Encrypting snapshots

  • Snapshots of encrypted volumes are automatically encrypted.
  • Volumes that are created from encrypted snapshots are automatically encrypted.
  • When you copy an unencrypted snapshot that you own, you can encrypt it during the copy process.
  • When you copy an encrypted snapshot that you own, you can re-encrypt it with a different key during the copy process.

AWS – Security – Exam Tips

Understand the shared responsibility model. AWS is responsible for securing the underlying infrastructure that supports the cloud, and you’re responsible for anything you put on the cloud or connect to the cloud.

Understand regions and Availability Zones. Each region is completely independent. Each region is designed to be completely isolated from the other regions. This achieves the greatest possible fault tolerance and stability. Regions are a collection of Availability Zones. Each Availability Zone is isolated, but the Availability Zones in a region are connected through low-latency links.

Understand High-Availability System Design within AWS. You should architect your AWS usage to take advantage of multiple regions and Availability Zones. Distributing applications across multiple Availability Zones provides the ability to remain resilient in the face of most failure modes, including natural disasters or system failures.

Understand the network security of AWS. Network devices, including firewall and other boundary devices, are in place to monitor and control communications at the external boundary of the network and at key internal boundaries within the network. These boundary devices employ rule sets, ACLs, and configurations to enforce the flow of information to specific information system services.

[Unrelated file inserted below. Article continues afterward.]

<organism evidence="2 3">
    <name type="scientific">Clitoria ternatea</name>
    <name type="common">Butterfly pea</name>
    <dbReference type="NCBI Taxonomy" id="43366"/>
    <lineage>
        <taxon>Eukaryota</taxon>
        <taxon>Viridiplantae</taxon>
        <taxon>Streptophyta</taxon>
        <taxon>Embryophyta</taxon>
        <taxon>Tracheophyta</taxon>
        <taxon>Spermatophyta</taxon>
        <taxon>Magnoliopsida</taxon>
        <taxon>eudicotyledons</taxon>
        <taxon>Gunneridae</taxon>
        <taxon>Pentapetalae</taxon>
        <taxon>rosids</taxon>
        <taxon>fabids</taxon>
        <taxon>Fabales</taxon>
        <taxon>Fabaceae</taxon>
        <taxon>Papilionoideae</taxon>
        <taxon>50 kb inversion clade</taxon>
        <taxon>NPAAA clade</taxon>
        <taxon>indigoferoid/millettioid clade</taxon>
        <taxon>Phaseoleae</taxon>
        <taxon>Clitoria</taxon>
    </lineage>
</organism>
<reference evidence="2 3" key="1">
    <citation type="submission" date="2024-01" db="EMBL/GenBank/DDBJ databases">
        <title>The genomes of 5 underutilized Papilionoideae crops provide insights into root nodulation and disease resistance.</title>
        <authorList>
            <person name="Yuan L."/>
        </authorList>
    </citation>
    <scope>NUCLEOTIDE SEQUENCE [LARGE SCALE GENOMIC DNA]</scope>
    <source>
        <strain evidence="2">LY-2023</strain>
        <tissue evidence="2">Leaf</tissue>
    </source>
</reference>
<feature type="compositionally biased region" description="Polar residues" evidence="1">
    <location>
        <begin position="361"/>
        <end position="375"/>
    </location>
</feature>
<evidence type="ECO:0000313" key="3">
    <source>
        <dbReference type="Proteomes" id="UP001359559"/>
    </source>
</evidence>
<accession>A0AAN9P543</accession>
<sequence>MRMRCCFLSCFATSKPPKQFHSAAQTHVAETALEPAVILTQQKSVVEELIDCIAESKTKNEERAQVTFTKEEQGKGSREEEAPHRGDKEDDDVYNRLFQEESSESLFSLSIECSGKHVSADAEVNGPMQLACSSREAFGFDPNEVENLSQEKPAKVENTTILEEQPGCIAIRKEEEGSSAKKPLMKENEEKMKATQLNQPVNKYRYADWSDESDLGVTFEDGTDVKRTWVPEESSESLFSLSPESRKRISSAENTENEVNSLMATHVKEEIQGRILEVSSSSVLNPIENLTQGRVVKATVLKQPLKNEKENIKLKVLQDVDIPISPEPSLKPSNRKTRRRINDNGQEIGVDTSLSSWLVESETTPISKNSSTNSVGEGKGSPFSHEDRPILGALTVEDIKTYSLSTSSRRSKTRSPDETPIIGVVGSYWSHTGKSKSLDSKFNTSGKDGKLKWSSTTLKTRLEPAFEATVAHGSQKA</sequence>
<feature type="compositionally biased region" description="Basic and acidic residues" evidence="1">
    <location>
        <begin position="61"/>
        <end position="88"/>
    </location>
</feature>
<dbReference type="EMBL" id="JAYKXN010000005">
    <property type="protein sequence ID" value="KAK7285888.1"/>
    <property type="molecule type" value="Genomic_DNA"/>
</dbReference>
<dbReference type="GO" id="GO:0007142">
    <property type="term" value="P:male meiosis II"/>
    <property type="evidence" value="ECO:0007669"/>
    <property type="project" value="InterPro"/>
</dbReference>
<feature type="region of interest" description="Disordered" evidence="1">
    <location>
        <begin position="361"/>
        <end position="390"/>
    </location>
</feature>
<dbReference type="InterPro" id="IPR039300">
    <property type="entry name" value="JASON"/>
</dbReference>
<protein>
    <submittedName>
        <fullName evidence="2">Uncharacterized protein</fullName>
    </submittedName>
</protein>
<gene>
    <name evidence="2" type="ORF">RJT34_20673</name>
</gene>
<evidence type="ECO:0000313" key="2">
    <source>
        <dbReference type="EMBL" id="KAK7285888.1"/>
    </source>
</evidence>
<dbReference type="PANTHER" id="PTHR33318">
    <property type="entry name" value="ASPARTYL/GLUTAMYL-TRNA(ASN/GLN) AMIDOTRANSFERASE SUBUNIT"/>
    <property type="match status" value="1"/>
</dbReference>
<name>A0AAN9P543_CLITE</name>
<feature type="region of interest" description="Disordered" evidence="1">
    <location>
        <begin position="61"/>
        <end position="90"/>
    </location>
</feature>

AWS has strategically placed a limited number of access points to the cloud to allow for a more comprehensive monitoring of inbound and outbound communications and network traffic. These customer access points are called API endpoints, and they allow HTTPS access, which allows you to establish a secure communication session with your storage or compute instances within AWS.

Amazon EC2 instances cannot send spoofed network traffic. The AWS-controlled, host-based firewall infrastructure will not permit an instance to send traffic with a source IP or MAC address other than its own.

Unauthorized port scans by Amazon EC2 customers are a violation of the AWS Acceptable Use Policy. Violations of the AWS Acceptable Use Policy are taken seriously, and every reported violation is investigated.

It is not possible for an Amazon EC2 instance running in promiscuous mode to receive or “sniff” traffic that is intended for a different virtual instance.

Understand the use of credentials on AWS. AWS employs several credentials in order to positively identify a person or authorize an API call to the platform. Credentials include:

  • Passwords
  • AWS root account or IAM user account login to the AWS Management Console
  • Multi-Factor Authentication (MFA)
  • AWS root account or IAM user account login to the AWS Management Console
  • Access Keys
  • Digitally signed requests to AWS APIs (using the AWS SDK, CLI, or REST/Query APIs)

Understand the proper use of access keys. Because access keys can be misused if they fall into the wrong hands, AWS encourages you to save them in a safe place and not to embed them in your code. For customers with large fleets of elastically-scaling Amazon EC2 instances, the use of IAM roles can be a more secure and convenient way to manage the distribution of access keys.

Understand the value of AWS CloudTrail. AWS CloudTrail is a web service that records API calls made on your account and delivers log files to your Amazon S3 bucket. AWS CloudTrail’s benefit is visibility into account activity by recording API calls made on your account.